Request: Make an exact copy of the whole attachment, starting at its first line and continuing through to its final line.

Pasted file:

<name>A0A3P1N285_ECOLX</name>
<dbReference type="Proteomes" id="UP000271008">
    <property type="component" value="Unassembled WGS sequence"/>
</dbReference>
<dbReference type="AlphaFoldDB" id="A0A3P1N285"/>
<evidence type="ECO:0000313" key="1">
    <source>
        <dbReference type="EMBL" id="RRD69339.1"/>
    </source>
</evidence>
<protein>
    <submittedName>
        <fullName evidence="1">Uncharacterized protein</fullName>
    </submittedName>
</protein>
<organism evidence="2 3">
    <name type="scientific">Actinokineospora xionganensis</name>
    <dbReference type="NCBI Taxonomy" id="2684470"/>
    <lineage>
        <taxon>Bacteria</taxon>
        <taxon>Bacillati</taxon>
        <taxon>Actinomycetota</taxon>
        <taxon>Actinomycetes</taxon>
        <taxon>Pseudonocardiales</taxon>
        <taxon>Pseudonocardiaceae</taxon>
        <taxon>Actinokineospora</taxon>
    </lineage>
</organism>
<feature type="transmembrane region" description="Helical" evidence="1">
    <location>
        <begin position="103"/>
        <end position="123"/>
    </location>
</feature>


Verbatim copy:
<name>A0A3P1N285_ECOLX</name>
<dbReference type="Proteomes" id="UP000271008">
    <property type="component" value="Unassembled WGS sequence"/>
</dbReference>
<dbReference type="AlphaFoldDB" id="A0A3P1N285"/>
<evidence type="ECO:0000313" key="1">
    <source>
        <dbReference type="EMBL" id="RRD69339.1"/>
    </source>
</evidence>
<protein>
    <submittedName>
        <fullName evidence="1">Uncharacterized protein</fullName>
    </submittedName>
</protein>
<organism evidence="2 3">
    <name type="scientific">Actinokineospora xionganensis</name>
    <dbReference type="NCBI Taxonomy" id="2684470"/>
    <lineage>
        <taxon>Bacteria</taxon>
        <taxon>Bacillati</taxon>
        <taxon>Actinomycetota</taxon>
        <taxon>Actinomycetes</taxon>
        <taxon>Pseudonocardiales</taxon>
        <taxon>Pseudonocardiaceae</taxon>
        <taxon>Actinokineospora</taxon>
    </lineage>
</organism>
<feature type="transmembrane region" description="Helical" evidence="1">
    <location>
        <begin position="103"/>
        <end position="123"/>
    </location>
</feature>